As low-acuity care moves to new care settings and as primary care is increasingly regarded as the solution to affordability challenges, the central function of primary care as the backbone of a population health machine begins to emerge. This differentiation of primary care will require an evolved mindset to be successful. The population health machine must be equally concerned with the patient who is not scheduled to be seen that day in the office, as it is with the patient who is. The primary care provider will function as the quarterback of a team of professionals that includes behavioral health providers, clinical pharmacists, nurses, licensed clinical social workers and community outreach workers. This new team will be empowered by predictive analytics and real-time claims data and connected to hospital and specialty providers by a health information exchange. In addition to the traditional office-based, problem-oriented clinic visit, the primary care team will engage in promoting healthy behaviors, wellness strategies, prevention activities, and illness screening for an assigned population. Optimal evidence-based disease management that ensures compliance to care plans and treatment regimens for patients with chronic diagnoses will need to be hardwired by responsible staff and electronic registries. Although directed by the primary care provider, much of this population-based management will be accomplished in a virtual or non-face-to-face setting. Fewer clinical encounters will be of greater complexity and significance, and when paired with the direction of a disease management infrastructure, a newly differentiated, narrower scope of primary care will emerge that is only vaguely familiar to those of us who have practiced medicine since the 80s.
One may lament change and wish for the primary care practice of yesteryear, but the forces of consumerism and the political dynamics at play are too strong to reverse this trend. Unwinding this change is no more likely than undoing the hospitalist movement of two decades ago. Intentional decisions in organizational design now will ensure that this evolution in primary care is embraced by clinicians and patients alike and brings value rather than disruption to the patients we serve. The potential for retail care to reduce the total cost of care by a lower overhead structure and lower staffing costs will depend upon patient guidance through education and real-time triage that ensures retail settings are reserved for conditions not easily managed by self-care, phone visits, or telemedicine. Overutilization of retail offerings could conceivably drive up total health care expenditures rather than reduce it without that guidance and appropriate use .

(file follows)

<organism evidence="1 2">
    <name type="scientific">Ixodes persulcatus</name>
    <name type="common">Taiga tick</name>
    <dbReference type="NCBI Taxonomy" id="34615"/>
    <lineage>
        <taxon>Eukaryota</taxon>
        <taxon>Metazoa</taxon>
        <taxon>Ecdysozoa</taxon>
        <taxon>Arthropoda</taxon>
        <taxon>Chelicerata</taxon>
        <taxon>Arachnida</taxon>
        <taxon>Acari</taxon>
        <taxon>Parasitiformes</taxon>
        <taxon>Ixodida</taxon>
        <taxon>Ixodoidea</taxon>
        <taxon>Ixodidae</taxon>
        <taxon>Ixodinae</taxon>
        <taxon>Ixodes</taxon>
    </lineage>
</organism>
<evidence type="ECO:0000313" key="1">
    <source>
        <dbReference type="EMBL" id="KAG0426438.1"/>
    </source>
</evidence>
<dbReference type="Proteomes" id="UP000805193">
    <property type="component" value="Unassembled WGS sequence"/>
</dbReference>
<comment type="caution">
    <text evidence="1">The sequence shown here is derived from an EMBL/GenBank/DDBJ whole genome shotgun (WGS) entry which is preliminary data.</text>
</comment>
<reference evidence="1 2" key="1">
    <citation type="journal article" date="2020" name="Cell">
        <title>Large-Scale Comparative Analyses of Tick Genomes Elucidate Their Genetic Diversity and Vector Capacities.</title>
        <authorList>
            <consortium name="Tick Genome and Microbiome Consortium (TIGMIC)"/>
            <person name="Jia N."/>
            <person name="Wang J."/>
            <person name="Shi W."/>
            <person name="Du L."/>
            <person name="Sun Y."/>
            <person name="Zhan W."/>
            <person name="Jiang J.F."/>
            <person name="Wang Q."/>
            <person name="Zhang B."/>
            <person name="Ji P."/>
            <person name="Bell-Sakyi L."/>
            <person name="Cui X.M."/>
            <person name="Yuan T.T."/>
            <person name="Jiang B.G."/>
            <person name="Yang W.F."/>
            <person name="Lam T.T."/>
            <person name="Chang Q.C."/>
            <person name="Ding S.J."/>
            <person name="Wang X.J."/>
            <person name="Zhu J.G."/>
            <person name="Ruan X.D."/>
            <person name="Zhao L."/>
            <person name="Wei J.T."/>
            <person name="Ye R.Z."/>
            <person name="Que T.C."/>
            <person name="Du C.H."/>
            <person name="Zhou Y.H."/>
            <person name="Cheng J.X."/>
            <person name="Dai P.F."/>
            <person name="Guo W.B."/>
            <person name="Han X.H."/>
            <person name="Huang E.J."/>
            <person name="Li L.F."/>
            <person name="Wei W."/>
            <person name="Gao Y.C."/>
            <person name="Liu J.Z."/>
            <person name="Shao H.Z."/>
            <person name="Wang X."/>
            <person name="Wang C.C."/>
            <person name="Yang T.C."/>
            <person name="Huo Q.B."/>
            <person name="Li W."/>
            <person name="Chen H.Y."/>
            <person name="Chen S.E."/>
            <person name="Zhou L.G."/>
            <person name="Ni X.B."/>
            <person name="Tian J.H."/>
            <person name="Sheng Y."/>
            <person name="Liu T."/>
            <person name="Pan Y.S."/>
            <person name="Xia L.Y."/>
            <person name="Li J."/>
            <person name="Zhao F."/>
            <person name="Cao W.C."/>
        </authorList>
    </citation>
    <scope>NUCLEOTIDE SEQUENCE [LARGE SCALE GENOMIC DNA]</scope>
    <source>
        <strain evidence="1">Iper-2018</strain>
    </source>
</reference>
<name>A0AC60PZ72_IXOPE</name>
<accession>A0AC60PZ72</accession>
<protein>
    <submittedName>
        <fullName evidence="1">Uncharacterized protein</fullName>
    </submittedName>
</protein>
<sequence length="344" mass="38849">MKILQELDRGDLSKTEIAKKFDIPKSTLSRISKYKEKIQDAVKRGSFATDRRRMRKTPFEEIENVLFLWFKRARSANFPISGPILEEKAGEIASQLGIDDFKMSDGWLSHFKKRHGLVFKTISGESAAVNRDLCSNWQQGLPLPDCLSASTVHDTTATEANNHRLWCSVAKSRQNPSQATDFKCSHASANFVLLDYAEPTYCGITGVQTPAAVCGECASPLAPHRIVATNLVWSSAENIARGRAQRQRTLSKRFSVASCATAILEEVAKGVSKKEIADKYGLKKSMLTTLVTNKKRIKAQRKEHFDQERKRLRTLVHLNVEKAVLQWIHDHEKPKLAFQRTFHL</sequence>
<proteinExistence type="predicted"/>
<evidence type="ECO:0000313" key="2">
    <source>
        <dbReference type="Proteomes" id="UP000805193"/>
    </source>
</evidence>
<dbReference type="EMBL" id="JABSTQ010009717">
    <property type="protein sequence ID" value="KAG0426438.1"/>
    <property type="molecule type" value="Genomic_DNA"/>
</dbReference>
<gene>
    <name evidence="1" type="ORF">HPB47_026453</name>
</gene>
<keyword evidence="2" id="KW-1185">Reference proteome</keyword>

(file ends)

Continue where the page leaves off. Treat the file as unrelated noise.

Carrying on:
Retail health care can be an isolating environment with minimal opportunity for collegial interaction. Organizational design that creates provider rotations through the primary care medical home and higheracuity, emergency-level services will ensure a sense of team and foster awareness of capabilities and functions of other components of the integrated delivery system. This cross-venue collegial interaction will also add variability necessary to prevent provider burnout and heighten career satisfaction for retail providers.
Likewise, design features of the primary care medical home can promote job satisfaction and sustainability for its providers. These changes will include a shift away from wRVU-based compensation models, protected time for case conferences and multidisciplinary care planning, and dedicated support (individuals and analytics) to manage a population proactively to reduce overall health care utilization. Moving toward compensation parity between primary care and specialty providers will likely be necessary to recruit and retain this critical workforce, which otherwise might look to careers in medicine subspecialties or hospitalist roles.
Probably the largest risk, as it was for hospital medicine, is a loss of continuity in care plans. An integrated EMR-which makes the problem list, medication list, allergies, care plans, POLST forms, and narcotic contracts easily available during retail visits-is a minimum specification of integration. Likewise, post-retail forwarding of visit assessments and plans to the medical home and triaging chronic disease patients into primary care will be critical features of a successful model.
The face of primary care is again changing. Traditional primary care continues to evolve into a more focused population health machine. That mechanized term may aptly describe the need for reliable processes that can predictably manage the health status of a population without any gaps, leaving no patient behind. Its ultimate success will depend upon these newly evolved providers to also deliver the physician patient relationship and compassionate interactions that remain the hallmark of excellence in primary care.